Live webinar with Dr. Tarik Haydar and Dr. Nadine Aziz

When:
March 20, 2018 @ 3:00 pm
2018-03-20T15:00:00-04:00
2018-03-20T15:15:00-04:00
Cost:
Free
Contact:
Marly Chevrette
508-630-2179

 

 Dr. Tarik Haydar and Dr. Nadine Aziz
from the Boston University School of Medicine

Tuesday, March 20, 2018
3 p.m. EDT | 2 p.m. CDT | 12 p.m. MDT | 12 p.m. PDT

Join LuMind RDS with Dr. Tarik Haydar and Dr. Nadine Aziz to learn more about what is going on in the brain’s white matter, how it affects speed, signaling and processing in the brain. You will hear the results of recent research that demonstrates it matters in Down syndrome and may be a potential target to improve the brain circuitry that affect the speed and rate of processing information.

L-R: Dr. Nadine Aziz and Dr. Tarik Haydar

Dr. Tarik Haydar and Dr. Nadine Aziz will provide the background of white matter, the differences found with Down syndrome and present their research path and methodology followed by a Questions and Answers session.

If you can’t join us, register today and receive a link to the recording after the live webinar!

 

 

Webinar description:

Join us to learn what is going on in your white matter, how it affects speed, signaling and processing in the brain, and the results of recent research that demonstrates it matters in Down syndrome and may be a potential target to improve the brain circuitry that affect the speed and rate of processing information. Dr. Tarik Haydar and Dr. Nadine Aziz will provide the background of white matter, the differences found with Down syndrome and present their research path and methodology followed by a Questions and Answers session.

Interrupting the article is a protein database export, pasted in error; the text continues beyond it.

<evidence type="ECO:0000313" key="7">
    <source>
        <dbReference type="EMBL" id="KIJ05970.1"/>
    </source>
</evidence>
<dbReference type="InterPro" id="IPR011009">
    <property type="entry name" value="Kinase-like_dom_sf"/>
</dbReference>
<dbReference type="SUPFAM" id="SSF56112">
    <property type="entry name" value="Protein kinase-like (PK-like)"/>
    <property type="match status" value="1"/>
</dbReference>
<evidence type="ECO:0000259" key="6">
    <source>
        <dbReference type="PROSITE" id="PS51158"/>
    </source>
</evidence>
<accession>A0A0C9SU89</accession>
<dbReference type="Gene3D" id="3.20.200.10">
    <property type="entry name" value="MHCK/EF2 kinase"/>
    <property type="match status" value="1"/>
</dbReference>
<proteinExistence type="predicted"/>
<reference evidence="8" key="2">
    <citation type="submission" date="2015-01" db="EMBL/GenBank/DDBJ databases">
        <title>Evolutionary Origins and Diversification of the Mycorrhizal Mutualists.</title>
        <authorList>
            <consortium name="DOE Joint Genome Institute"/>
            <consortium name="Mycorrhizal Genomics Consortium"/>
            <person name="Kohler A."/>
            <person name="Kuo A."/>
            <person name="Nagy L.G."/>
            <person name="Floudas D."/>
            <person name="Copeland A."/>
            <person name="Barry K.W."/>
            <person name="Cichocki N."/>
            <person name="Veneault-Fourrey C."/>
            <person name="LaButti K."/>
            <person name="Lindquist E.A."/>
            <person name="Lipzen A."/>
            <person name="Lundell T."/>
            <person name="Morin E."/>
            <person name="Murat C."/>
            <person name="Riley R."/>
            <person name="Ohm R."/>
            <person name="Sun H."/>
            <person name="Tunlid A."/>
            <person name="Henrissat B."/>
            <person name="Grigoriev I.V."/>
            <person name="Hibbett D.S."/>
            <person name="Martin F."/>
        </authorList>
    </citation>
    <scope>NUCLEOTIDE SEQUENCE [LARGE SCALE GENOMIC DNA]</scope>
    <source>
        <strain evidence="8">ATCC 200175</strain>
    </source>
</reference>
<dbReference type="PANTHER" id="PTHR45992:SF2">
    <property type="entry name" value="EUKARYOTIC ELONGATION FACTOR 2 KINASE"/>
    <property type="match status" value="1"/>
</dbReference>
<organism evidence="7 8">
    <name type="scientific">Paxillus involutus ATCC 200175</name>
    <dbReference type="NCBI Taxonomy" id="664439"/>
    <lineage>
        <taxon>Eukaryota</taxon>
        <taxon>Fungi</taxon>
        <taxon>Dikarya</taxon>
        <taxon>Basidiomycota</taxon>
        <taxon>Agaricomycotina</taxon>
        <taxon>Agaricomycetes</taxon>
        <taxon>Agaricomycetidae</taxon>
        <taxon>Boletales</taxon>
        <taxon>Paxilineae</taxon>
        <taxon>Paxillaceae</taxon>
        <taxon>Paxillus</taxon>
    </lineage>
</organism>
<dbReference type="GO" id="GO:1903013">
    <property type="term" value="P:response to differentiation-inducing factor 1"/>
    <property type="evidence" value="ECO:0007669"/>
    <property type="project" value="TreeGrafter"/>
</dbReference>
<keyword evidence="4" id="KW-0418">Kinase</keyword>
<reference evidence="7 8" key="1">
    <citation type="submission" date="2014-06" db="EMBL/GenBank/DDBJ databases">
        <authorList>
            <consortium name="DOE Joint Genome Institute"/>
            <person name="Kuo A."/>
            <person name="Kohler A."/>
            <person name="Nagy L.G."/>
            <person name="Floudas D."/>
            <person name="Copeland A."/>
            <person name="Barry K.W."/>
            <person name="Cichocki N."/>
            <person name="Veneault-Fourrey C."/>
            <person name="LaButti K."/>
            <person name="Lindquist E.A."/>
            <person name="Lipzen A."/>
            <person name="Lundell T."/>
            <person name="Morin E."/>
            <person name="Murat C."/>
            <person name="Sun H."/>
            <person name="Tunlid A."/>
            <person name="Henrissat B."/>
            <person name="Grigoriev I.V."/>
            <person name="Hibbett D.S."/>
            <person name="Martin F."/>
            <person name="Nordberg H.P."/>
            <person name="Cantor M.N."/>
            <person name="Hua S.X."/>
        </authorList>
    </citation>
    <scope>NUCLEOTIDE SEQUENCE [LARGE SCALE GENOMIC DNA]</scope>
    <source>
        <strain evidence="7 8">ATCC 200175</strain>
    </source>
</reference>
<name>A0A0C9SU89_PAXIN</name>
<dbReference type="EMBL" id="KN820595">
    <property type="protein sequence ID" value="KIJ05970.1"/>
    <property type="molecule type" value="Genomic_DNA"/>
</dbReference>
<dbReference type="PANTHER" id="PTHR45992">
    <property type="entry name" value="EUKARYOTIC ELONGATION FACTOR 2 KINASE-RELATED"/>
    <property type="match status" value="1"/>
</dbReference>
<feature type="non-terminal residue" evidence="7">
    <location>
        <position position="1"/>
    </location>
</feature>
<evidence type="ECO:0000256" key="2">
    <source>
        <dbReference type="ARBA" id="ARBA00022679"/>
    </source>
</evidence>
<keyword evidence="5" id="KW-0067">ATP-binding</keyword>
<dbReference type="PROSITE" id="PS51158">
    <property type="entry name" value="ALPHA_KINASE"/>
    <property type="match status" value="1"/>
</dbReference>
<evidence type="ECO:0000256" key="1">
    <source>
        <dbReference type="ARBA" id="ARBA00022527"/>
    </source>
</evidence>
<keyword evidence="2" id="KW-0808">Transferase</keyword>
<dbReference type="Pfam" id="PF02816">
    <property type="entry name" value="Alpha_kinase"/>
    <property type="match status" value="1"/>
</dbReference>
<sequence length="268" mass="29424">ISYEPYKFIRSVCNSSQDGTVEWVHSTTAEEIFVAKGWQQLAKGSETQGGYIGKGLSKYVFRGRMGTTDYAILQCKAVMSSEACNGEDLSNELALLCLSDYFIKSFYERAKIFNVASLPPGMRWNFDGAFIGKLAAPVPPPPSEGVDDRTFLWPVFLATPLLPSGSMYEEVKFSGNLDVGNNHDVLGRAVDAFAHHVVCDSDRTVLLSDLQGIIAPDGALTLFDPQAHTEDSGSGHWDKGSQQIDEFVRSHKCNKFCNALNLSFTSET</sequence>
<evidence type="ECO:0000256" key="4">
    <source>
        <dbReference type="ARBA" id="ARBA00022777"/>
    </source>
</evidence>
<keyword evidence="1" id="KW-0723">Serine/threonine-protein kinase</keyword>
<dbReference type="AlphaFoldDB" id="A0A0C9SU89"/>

About Dr. Tarik Haydar:

For the past 20 years, Dr. Haydar has dedicated himself to advancing our understanding of Down syndrome. As a PhD student at the University of Maryland, he worked with Dr. Bruce Krueger on brain development in the Ts16 mouse, the first mouse model of Down syndrome in 1997. He then completed a postdoctoral fellowship on cellular/molecular mechanisms of brain development at Yale University, working with Dr. Pasko Rakic.

Dr. Haydar returned to Down syndrome research in 2002 when he established an independent laboratory at the Children’s National Medical Center in Washington DC. Studying brain development of the Ts65Dn mouse model of Down syndrome, he determined that two triplicated genes (Olig1 and Olig2) may play a role in changing the balance of excitation and inhibition in the brains of people with Down syndrome. In 2010, Dr. Haydar moved to Boston University, where he is currently investigating the causes of changes in white matter production in the central nervous system in Down syndrome.

About Dr. Nadine Aziz:

Dr. Aziz is a postdoctoral associate at Boston University School of Medicine working in Dr. Haydar’s lab. She is interested in characterizing the determinants of proper central nervous system development and function during gestation. Specifically, She studies the etiology of atypical central nervous system development and its impact on cognition and motor function in Down syndrome. She is involved in multiple interrelated projects utilizing mouse models of Down syndrome.

Dr. Haydar’s research is funded by the NIH (NINDS and NICHD).